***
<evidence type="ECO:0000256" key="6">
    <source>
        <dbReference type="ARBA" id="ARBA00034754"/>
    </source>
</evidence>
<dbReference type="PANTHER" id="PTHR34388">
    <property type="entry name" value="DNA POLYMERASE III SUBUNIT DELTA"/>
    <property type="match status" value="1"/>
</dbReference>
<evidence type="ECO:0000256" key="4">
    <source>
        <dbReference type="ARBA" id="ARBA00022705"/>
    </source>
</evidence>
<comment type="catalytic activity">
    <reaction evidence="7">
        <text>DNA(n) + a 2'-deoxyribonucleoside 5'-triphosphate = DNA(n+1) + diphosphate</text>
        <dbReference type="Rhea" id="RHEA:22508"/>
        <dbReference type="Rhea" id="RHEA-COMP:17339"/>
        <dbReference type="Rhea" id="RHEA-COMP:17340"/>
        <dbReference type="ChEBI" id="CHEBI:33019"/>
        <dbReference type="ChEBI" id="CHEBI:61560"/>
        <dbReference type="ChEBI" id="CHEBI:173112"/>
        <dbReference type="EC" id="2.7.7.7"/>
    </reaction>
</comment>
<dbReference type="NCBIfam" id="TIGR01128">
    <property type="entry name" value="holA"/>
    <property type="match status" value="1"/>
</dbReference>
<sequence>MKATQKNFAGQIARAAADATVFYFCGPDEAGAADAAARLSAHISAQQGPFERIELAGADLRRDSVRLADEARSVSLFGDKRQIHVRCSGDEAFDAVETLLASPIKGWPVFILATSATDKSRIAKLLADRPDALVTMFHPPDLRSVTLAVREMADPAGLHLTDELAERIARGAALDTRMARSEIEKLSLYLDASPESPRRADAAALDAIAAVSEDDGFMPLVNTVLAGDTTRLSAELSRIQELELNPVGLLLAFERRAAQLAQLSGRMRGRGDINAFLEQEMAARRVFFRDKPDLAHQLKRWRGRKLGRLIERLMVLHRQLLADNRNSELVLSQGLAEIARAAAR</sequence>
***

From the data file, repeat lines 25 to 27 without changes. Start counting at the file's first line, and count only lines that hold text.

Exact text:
    </reaction>
</comment>
<dbReference type="NCBIfam" id="TIGR01128">